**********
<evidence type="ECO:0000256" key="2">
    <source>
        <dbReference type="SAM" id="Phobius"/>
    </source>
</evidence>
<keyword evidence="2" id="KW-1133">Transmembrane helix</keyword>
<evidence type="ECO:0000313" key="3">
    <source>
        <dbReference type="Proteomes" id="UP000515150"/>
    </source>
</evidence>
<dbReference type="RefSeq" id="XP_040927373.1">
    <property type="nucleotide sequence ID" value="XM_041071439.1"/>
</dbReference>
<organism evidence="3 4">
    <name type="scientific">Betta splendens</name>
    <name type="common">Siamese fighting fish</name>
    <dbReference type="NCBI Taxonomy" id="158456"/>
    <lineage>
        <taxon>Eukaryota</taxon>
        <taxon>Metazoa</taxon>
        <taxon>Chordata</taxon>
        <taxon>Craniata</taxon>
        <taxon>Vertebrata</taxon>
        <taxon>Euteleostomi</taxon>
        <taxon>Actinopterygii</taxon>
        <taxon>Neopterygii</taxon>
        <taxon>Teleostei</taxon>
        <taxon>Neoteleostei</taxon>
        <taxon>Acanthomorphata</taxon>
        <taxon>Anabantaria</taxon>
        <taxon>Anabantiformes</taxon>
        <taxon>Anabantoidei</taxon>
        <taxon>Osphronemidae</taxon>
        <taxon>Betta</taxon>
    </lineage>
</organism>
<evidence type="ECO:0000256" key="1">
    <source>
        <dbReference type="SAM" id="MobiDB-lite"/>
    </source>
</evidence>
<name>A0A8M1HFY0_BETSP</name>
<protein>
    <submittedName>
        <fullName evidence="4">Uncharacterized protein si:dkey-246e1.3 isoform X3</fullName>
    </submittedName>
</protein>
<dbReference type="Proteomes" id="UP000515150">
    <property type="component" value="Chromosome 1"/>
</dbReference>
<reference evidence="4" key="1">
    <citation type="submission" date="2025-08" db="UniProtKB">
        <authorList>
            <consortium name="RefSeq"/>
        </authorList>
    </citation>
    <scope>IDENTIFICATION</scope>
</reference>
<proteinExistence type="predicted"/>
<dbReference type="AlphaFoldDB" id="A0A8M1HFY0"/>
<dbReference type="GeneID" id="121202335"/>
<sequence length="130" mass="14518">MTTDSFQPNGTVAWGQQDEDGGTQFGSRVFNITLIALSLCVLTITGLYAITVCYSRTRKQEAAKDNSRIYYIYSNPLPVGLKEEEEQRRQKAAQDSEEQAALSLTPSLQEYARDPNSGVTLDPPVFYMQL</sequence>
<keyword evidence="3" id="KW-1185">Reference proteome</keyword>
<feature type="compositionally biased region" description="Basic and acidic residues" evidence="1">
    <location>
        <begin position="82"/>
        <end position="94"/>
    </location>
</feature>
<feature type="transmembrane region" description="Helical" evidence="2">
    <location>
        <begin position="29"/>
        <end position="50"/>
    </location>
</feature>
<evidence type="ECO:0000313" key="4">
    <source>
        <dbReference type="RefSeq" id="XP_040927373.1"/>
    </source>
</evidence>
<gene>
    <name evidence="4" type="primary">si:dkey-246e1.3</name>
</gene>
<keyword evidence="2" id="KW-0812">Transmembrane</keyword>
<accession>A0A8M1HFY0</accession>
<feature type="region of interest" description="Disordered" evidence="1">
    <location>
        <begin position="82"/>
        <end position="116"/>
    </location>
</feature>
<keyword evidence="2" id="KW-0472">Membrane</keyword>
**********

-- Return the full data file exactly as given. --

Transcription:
<evidence type="ECO:0000256" key="2">
    <source>
        <dbReference type="SAM" id="Phobius"/>
    </source>
</evidence>
<keyword evidence="2" id="KW-1133">Transmembrane helix</keyword>
<evidence type="ECO:0000313" key="3">
    <source>
        <dbReference type="Proteomes" id="UP000515150"/>
    </source>
</evidence>
<dbReference type="RefSeq" id="XP_040927373.1">
    <property type="nucleotide sequence ID" value="XM_041071439.1"/>
</dbReference>
<organism evidence="3 4">
    <name type="scientific">Betta splendens</name>
    <name type="common">Siamese fighting fish</name>
    <dbReference type="NCBI Taxonomy" id="158456"/>
    <lineage>
        <taxon>Eukaryota</taxon>
        <taxon>Metazoa</taxon>
        <taxon>Chordata</taxon>
        <taxon>Craniata</taxon>
        <taxon>Vertebrata</taxon>
        <taxon>Euteleostomi</taxon>
        <taxon>Actinopterygii</taxon>
        <taxon>Neopterygii</taxon>
        <taxon>Teleostei</taxon>
        <taxon>Neoteleostei</taxon>
        <taxon>Acanthomorphata</taxon>
        <taxon>Anabantaria</taxon>
        <taxon>Anabantiformes</taxon>
        <taxon>Anabantoidei</taxon>
        <taxon>Osphronemidae</taxon>
        <taxon>Betta</taxon>
    </lineage>
</organism>
<evidence type="ECO:0000256" key="1">
    <source>
        <dbReference type="SAM" id="MobiDB-lite"/>
    </source>
</evidence>
<name>A0A8M1HFY0_BETSP</name>
<protein>
    <submittedName>
        <fullName evidence="4">Uncharacterized protein si:dkey-246e1.3 isoform X3</fullName>
    </submittedName>
</protein>
<dbReference type="Proteomes" id="UP000515150">
    <property type="component" value="Chromosome 1"/>
</dbReference>
<reference evidence="4" key="1">
    <citation type="submission" date="2025-08" db="UniProtKB">
        <authorList>
            <consortium name="RefSeq"/>
        </authorList>
    </citation>
    <scope>IDENTIFICATION</scope>
</reference>
<proteinExistence type="predicted"/>
<dbReference type="AlphaFoldDB" id="A0A8M1HFY0"/>
<dbReference type="GeneID" id="121202335"/>
<sequence length="130" mass="14518">MTTDSFQPNGTVAWGQQDEDGGTQFGSRVFNITLIALSLCVLTITGLYAITVCYSRTRKQEAAKDNSRIYYIYSNPLPVGLKEEEEQRRQKAAQDSEEQAALSLTPSLQEYARDPNSGVTLDPPVFYMQL</sequence>
<keyword evidence="3" id="KW-1185">Reference proteome</keyword>
<feature type="compositionally biased region" description="Basic and acidic residues" evidence="1">
    <location>
        <begin position="82"/>
        <end position="94"/>
    </location>
</feature>
<feature type="transmembrane region" description="Helical" evidence="2">
    <location>
        <begin position="29"/>
        <end position="50"/>
    </location>
</feature>
<evidence type="ECO:0000313" key="4">
    <source>
        <dbReference type="RefSeq" id="XP_040927373.1"/>
    </source>
</evidence>
<gene>
    <name evidence="4" type="primary">si:dkey-246e1.3</name>
</gene>
<keyword evidence="2" id="KW-0812">Transmembrane</keyword>
<accession>A0A8M1HFY0</accession>
<feature type="region of interest" description="Disordered" evidence="1">
    <location>
        <begin position="82"/>
        <end position="116"/>
    </location>
</feature>
<keyword evidence="2" id="KW-0472">Membrane</keyword>